Isaiah

Isaiah 7 Immanuel.

Isaiah once again gives us an anchor point in history. Since Uzziah died in 740 we know that what follows is later, under the reign of his grandson Ahaz, king of Judah. The alliance between Israel and Syria came against Judah in the war of 734-732 (v. 1 Cf. II Kgs. 16:5-18; II Chr. 28:16-21). “They threatened to invade Judah if Ahaz would not help them against Assyria.” (NGSB, p. 1034) One can understand the fear that came upon Judah (v. 2). It is in this context that the LORD speaks to Isaiah telling him to go and meet Ahaz with his son Shear-Jashub, whose name means-a remnant shall return (v. 3). The message was one of courage and hope. This is rooted in the promise in the Davidic covenant, “granting him an eternal offspring and kingdom (2 Sam. 7:12-16)” (NGSB, p. 1034) “Take heed, and be quiet; do not fear or be fainted hearted,” because the plot and plans of these kings would not prevail (vv. 4-7). Their enemies would suffer a defeat which they could look forward to in prophetic fulfillment, for “within sixty-five years Ephraim will be broken, so that it will not be a people.” (v. 8) In their present, what it required of them was to believe, for “if you will not believe, surely you shall not be established.” (v. 9 Cf. 5:24)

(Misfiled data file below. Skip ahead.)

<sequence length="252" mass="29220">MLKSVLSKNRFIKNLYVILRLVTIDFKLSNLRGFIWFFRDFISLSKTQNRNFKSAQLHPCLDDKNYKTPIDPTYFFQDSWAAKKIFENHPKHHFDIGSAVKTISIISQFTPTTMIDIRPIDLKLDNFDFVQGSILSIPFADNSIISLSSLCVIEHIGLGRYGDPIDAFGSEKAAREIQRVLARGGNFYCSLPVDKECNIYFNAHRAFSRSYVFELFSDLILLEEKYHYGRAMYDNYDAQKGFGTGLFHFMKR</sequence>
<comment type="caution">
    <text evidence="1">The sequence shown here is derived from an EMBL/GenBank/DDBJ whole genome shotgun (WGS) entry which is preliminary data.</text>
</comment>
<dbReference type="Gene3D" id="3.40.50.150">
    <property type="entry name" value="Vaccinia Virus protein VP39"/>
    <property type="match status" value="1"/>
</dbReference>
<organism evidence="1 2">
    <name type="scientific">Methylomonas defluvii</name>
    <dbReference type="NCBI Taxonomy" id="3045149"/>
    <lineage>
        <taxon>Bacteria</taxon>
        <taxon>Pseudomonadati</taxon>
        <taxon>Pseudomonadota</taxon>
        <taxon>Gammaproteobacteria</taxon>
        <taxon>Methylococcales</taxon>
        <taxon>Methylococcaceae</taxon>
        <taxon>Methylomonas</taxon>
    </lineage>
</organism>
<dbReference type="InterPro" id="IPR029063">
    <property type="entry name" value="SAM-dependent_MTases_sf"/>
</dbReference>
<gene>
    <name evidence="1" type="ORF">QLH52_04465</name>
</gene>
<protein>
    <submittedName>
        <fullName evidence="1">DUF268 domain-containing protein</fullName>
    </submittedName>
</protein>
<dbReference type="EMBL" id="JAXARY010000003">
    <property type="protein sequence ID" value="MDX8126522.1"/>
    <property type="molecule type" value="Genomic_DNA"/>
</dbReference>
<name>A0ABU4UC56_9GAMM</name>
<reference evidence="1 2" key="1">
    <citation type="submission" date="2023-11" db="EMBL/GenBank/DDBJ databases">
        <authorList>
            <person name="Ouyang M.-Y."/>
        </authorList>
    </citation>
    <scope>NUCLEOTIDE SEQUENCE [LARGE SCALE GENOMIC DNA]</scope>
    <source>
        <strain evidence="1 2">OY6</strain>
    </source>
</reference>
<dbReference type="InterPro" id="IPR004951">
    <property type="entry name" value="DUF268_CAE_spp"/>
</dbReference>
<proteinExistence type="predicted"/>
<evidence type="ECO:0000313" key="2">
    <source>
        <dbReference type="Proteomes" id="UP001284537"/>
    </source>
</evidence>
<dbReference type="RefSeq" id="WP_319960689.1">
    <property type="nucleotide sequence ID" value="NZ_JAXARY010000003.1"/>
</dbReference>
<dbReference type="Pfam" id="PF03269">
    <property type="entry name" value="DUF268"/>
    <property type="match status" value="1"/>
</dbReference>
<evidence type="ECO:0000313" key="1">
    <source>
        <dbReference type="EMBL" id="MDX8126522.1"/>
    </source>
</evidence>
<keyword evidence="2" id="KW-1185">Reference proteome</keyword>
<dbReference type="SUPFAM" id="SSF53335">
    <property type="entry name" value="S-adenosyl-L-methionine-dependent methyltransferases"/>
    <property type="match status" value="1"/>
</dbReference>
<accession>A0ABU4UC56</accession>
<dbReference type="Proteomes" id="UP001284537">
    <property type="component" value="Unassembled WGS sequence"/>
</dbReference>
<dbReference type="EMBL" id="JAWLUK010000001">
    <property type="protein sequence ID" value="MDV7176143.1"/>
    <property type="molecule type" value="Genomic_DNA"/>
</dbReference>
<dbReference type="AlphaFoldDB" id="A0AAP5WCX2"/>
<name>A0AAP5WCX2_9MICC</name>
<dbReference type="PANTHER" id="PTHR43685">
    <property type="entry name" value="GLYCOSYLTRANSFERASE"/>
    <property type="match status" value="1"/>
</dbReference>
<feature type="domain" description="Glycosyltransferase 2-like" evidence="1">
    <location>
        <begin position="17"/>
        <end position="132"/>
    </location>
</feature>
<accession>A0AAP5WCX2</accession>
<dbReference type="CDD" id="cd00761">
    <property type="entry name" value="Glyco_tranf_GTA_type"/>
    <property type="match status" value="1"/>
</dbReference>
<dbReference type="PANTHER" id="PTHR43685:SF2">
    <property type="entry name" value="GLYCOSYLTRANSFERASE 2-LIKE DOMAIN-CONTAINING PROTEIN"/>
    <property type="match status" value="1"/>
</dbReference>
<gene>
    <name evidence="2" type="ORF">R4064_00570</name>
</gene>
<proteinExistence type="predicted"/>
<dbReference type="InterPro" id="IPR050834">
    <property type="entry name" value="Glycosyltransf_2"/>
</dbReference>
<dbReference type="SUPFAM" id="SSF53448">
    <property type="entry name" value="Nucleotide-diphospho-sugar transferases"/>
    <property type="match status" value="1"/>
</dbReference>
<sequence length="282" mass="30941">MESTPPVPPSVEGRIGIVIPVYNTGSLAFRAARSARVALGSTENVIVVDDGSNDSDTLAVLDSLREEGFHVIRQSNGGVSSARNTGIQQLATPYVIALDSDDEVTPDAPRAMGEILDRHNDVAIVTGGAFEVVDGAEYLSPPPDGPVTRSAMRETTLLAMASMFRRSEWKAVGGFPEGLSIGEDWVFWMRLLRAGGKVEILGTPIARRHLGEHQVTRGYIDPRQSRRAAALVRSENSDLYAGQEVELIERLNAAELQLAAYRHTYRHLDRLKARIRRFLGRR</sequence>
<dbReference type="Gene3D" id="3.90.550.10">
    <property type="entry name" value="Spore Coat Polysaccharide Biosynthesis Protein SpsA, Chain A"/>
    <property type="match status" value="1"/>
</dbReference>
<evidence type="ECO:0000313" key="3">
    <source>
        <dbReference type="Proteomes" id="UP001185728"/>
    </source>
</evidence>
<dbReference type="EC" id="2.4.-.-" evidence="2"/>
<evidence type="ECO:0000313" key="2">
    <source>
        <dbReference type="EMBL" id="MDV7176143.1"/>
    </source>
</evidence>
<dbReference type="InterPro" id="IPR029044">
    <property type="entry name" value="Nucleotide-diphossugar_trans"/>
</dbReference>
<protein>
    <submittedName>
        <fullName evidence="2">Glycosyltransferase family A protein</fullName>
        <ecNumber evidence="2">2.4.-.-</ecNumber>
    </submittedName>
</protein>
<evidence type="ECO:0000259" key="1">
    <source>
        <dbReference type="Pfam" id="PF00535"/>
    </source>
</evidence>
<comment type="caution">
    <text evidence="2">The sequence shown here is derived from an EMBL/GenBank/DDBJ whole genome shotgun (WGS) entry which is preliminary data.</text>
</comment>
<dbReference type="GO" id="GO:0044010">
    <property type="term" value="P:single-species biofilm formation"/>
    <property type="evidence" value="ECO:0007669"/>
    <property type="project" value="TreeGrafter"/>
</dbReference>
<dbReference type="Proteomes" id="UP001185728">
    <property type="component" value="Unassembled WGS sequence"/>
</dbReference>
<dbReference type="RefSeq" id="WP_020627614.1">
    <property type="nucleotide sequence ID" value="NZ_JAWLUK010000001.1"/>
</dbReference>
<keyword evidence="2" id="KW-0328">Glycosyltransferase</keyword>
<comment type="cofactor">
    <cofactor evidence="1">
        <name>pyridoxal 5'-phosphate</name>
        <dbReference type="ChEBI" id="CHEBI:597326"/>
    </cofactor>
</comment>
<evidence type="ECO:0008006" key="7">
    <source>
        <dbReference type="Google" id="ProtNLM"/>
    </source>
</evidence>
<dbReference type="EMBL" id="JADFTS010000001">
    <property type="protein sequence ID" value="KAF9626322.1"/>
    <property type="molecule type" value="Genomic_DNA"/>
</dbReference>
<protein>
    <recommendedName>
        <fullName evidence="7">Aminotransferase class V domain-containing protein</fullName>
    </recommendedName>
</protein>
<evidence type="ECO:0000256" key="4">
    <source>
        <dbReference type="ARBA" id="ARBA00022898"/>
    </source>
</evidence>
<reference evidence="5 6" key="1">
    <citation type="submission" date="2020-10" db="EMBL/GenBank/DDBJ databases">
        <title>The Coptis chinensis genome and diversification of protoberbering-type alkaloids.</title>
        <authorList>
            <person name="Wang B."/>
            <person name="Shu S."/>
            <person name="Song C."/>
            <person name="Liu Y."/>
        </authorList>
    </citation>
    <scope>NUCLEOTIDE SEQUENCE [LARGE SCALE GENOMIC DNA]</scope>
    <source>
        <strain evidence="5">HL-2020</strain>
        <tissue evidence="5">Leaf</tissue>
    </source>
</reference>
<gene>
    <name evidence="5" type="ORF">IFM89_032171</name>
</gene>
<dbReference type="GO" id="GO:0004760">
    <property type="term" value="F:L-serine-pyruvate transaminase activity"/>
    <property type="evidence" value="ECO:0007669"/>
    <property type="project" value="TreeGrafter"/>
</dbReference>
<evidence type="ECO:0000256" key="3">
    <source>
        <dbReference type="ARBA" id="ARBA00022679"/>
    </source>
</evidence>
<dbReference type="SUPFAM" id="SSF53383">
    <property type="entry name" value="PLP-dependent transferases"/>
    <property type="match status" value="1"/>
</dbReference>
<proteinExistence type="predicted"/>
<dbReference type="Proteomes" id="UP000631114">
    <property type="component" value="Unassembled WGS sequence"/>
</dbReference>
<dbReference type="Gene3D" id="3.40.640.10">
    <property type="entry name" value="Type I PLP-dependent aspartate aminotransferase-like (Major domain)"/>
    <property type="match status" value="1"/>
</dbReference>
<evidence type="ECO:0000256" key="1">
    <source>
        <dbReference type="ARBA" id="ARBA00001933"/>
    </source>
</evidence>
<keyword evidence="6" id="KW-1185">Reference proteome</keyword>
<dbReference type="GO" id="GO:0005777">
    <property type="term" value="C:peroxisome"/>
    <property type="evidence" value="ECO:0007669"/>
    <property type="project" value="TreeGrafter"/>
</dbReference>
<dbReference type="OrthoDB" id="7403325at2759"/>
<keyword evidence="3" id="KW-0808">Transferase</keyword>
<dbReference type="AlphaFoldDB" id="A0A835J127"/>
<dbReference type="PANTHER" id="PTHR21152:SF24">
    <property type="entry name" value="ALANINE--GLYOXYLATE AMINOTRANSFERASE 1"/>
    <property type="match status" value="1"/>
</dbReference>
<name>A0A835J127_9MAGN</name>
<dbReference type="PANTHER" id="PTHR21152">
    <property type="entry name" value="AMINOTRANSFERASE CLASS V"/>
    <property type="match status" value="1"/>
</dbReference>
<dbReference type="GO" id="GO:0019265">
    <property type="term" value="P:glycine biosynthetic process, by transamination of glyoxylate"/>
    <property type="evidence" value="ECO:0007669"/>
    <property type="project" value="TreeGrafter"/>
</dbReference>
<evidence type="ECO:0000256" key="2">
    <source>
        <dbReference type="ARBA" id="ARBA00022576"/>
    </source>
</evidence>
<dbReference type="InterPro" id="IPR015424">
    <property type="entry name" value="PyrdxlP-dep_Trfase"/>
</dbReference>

Only those who believe shall be established. In his next message to Ahaz the LORD continues His challenge to him to believe. The LORD even offered to Ahaz a sign (vv. 10-11). However, Ahaz claimed that he would not ask for a sign so as not to test the LORD, but in fact this was nothing more than a mask for his unbelief (vv. 12-13). Signs were given to authenticate the prophetic message. In effect, Ahaz did not care about the word that was being delivered to him. Nevertheless there would be a sign, and that sign was the virgin birth, showing that this book of Isaiah finds ultimate fulfillment in the Servant to come, who would also be called Immanuel (v. 14 Cf. 9:6; 8:10; Mt. 1:23; Lk. 1:31; Jn. 1:45; Rev. 12:5). However, the immediate fulfillment of this prophecy was Isaiah’s second son (vv. 15-16 Cf. 8:1-4). But before this came to fulfillment they would suffer defeat from the King of Assyria (vv. 17-20). However, a remnant will survive (vv. 21-22). The fact that the child to come would also feed on curds and honey, identifies him with this remnant (v. 15). Briers and thorns will overtake the land, a place only for animals to range and roam (vv. 23-25 Cf. 5:6). Where once God was with them, only through Immanuel would this be assured (Cf. v. 14 Cf. 8:8).

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